The incredible story of a young woman’s mission to bring hope to infants with Down syndrome.
Then again, Lauren Costabile isn’t your average, everyday, young woman. And neither was the problem she encountered.
Her story began with a chance encounter while volunteering at a camp for those with disabilities.
“I didn’t know anyone and was in a room with hundreds of people. I was 17 and shy. I made eye contact with a boy across the room with Down syndrome, and he gave me a huge smile. Before I knew it, he was running towards me and gave me a huge hug! He could sense that I needed a friend, that my heart needed that. I spent a lot of time with him, got to know him, and that kind of supernatural gift he had to read people’s hearts and to be able to comfort them.”
Moved by the encounter, she served the Down syndrome community, teaching dance and art classes in New York and New Jersey. But it wasn’t until 2017, on a trip to Uganda, that she would be confronted with a painful reality she didn’t expect.
“In Uganda, I visited the Down Syndrome Community, and I visited about 20 kids … and what I remember from that camp was that people had these huge scars on their chests … I asked the director ‘what is that?’ and he said, ‘People with Down syndrome are prone to this heart defect’ and that’s where I first learned about it, and it really took me by surprise, and that particular need kept coming up in my heart.” said Costabile, “So when I visited these people in their homes, in their mud huts, I kept asking them about their heart defect, and that kind of threw me, that God kept putting that on my heart for me to ask.”
About half of all children born with Down syndrome will suffer from some form of congenital heart defect, which can be detected in-utero by echocardiogram after 20 weeks or after birth. But in countries where access to prenatal care isn’t readily available, early diagnosis is rare. And children often go undiagnosed with this life-threatening condition.
As Costabile traveled throughout the region, she witnessed firsthand the challenges that families faced. Many parents did not understand the realities of Down syndrome or how to provide care. And in the worst situations, there was rejection. “There’s a huge stigma in Uganda and most developing countries, that because this child has a disability, they’re not worthy, they don’t have value, and they’re a curse on them and a burden to the family.”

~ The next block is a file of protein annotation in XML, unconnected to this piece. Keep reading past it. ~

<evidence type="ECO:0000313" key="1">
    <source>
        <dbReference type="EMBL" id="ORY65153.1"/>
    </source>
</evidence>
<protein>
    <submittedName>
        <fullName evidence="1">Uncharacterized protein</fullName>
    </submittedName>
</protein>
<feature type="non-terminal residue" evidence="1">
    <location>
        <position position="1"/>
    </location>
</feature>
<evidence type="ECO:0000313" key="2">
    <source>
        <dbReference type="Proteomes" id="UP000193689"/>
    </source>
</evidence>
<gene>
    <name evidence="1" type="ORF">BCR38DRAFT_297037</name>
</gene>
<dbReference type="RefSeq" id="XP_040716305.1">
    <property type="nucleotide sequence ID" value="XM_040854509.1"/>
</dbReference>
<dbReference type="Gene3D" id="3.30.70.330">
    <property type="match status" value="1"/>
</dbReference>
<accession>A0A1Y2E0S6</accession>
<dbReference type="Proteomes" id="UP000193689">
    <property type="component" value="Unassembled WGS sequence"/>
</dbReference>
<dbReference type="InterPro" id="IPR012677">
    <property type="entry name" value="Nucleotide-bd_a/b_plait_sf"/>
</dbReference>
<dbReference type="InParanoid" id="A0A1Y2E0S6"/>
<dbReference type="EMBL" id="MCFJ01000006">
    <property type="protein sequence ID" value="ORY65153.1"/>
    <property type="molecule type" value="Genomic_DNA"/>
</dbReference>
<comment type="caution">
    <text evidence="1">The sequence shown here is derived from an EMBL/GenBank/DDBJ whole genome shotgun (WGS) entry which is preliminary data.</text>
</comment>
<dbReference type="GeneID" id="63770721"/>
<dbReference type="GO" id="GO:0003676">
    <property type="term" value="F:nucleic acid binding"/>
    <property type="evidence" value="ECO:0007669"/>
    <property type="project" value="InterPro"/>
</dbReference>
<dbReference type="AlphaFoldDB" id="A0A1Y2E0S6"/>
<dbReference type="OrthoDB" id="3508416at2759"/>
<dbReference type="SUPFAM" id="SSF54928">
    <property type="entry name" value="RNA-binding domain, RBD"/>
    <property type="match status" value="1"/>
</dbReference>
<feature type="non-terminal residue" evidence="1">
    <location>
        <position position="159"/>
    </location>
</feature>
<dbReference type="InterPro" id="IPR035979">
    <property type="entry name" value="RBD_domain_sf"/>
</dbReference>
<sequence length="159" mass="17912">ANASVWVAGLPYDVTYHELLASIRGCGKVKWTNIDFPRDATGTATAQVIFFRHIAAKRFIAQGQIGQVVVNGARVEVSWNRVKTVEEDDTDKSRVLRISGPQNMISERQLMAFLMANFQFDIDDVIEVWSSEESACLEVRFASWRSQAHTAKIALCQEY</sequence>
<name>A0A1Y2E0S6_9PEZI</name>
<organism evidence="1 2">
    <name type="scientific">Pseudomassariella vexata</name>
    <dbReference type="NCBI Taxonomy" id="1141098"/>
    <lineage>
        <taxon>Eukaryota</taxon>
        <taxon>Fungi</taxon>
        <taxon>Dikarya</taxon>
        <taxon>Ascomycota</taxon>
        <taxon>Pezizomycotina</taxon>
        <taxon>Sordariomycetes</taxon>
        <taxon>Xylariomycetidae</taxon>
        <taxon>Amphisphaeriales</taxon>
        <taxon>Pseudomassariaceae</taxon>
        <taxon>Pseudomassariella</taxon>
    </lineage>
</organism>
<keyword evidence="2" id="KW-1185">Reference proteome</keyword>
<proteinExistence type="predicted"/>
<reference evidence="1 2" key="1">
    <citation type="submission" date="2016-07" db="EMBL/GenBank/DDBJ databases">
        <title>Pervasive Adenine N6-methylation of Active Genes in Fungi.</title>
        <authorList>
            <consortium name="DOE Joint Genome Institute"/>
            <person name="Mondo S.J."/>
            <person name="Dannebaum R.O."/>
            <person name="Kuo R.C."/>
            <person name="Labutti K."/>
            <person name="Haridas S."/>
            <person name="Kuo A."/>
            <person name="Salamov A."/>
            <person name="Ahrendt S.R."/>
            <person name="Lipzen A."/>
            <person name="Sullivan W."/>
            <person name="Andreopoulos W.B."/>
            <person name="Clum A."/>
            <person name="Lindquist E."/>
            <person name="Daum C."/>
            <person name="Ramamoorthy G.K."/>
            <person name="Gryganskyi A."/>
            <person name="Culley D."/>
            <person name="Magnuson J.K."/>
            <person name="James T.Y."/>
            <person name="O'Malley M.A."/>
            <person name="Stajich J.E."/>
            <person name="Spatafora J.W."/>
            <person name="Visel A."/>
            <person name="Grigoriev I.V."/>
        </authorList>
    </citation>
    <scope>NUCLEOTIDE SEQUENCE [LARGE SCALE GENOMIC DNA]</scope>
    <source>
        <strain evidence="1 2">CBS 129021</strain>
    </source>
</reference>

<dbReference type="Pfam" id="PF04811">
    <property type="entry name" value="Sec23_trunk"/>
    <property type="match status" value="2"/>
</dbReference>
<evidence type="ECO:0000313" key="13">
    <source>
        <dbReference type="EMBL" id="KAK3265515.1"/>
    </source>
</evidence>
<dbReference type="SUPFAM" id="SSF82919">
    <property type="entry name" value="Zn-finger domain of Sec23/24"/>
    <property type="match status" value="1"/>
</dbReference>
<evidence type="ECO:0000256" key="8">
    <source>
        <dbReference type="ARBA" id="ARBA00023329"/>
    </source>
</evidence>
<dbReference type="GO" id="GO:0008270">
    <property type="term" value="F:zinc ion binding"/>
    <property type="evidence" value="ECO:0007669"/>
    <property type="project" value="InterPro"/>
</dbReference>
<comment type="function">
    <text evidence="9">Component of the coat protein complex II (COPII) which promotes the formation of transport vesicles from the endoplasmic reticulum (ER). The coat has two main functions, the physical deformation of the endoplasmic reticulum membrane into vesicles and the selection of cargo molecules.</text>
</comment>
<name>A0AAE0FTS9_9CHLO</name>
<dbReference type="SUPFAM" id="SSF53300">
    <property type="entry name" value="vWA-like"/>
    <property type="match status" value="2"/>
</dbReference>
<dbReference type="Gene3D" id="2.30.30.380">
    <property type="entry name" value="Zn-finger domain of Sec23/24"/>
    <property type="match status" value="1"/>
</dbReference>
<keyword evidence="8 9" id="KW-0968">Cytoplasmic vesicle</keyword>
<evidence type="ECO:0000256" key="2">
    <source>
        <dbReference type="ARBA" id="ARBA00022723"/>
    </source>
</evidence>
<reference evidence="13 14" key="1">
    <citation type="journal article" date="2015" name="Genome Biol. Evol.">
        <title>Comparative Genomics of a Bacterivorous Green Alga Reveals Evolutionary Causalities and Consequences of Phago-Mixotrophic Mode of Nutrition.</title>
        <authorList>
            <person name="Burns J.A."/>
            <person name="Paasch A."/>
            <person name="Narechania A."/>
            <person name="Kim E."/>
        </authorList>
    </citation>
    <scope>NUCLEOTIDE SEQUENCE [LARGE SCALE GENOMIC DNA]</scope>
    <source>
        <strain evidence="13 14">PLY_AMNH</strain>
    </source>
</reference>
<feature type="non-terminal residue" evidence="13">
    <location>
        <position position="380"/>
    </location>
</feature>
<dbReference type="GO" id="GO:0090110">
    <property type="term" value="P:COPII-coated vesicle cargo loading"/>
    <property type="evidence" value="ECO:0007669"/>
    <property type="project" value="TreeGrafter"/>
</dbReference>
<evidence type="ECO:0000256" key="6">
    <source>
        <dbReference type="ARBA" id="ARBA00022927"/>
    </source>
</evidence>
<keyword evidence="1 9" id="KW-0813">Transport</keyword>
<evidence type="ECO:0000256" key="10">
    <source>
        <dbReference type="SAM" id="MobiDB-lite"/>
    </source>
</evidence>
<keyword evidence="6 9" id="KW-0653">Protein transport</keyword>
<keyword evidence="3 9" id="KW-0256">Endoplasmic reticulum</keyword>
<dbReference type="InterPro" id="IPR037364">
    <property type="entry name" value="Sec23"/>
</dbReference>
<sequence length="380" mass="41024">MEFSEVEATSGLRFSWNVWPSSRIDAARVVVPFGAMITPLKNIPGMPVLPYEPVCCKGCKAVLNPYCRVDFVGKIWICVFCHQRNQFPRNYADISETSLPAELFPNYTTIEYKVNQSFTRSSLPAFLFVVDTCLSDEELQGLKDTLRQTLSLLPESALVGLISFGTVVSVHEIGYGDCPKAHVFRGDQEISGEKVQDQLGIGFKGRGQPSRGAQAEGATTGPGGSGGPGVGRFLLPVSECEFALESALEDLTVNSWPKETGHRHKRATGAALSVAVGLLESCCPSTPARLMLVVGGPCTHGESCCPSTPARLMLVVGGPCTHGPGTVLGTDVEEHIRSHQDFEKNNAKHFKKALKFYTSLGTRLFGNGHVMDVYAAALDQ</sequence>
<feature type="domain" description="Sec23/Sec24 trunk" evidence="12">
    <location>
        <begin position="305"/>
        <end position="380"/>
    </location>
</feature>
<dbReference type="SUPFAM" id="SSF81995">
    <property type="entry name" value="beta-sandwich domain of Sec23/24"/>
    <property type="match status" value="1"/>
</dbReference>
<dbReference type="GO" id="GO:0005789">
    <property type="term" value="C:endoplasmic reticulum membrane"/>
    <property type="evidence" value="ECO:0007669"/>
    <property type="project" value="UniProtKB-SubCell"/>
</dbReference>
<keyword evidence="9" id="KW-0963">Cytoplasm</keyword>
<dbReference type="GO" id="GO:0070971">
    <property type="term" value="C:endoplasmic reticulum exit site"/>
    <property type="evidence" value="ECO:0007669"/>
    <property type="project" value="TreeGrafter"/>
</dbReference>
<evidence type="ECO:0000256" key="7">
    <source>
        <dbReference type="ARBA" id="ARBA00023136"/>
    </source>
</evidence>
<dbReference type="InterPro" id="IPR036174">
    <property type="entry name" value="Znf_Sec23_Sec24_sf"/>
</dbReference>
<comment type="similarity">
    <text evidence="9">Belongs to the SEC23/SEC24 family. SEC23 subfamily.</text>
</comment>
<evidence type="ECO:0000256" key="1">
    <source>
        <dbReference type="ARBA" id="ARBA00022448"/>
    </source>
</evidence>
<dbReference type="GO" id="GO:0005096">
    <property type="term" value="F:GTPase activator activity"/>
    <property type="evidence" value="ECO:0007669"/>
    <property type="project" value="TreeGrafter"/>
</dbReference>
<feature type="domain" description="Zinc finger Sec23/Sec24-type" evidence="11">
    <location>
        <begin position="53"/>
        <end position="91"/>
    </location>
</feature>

Ellie and Penny
“The last baby that I visited was about 6 months old. I held her, and I could feel from the way she was breathing that she had a heart defect … I just knew. And I felt the call from God, “Lauren, help this one baby …” So I said OK.”
She quickly set up a GoFundMe page to raise money for the life-saving surgery for Ellie, and once she reached the goal, she received news that there was another child named Penny who suffered from the same condition. Her response? “We’re going to help both of them.”
But an unforeseen problem would arise: The hospital in Uganda wouldn’t perform the surgery.
The intercession of a saint
“I love Mother Teresa, so I asked for her help. When SHE prayed, she would pray with such confidence because she knew this [her mission] was God’s will. She would pray ‘If this is what you want, please provide, or we need this, or we need food for this home,’ or whatever it was, and so I prayed like her and I said, like, ‘Lord, send me a hospital because we have nowhere to send them.'”
Shortly after, she received an email from a hospital willing to conduct the procedure. The only catch was that the hospital was in India, which presented new challenges.
“I thought, ‘Oh, Mother Teresa was from India, that must be a sign!'” but it was the closing line of the email that stopped her cold. It read “… the man who founded this hospital was a doctor named Dr. Devi Shetti, an Indian cardiologist, and he was Mother Teresa’s personal cardiologist for the last 5 years of her life.” To which Lauren reacted, “Dear Lord! How you love these babies so much!”
Hearts of Joy International
After the operations, she searched for an organization that provided these life-saving surgeries specifically for children with Down syndrome. She found none. So she founded her own. And since March of 2019, Lauren and her organization Hearts of Joy International have provided 25 surgeries for children worldwide, and now have a waiting list.
“These children need to be treated with dignity and respect, and they need to access to the quality of care that you and I would. I don’t care where they live, I don’t care what country they’re from or how much money their parents make … none of that matters or qualify in the eyes of God, and I wanted an organization where we see things through the lens of God.”
The heart of a saint
Lauren’s desire to seek and follow God’s will has taken her on an adventure that’s only just begun. It’s a mission that brings hope and dignity to those who are all too often shunned by society, even their own families, through no fault of their own.
What those who have Down syndrome lack certainly isn’t a loving heart. Their bright smiles and warm hugs testify to this. But to bring the joy, acceptance, and warmth they offer to the world, they need help. And Lauren fights for them every day because she knows in her own heart that every heart is worth saving.
For those interested in learning about or supporting Hearts of Joy International in their life-saving mission, please visit their website.
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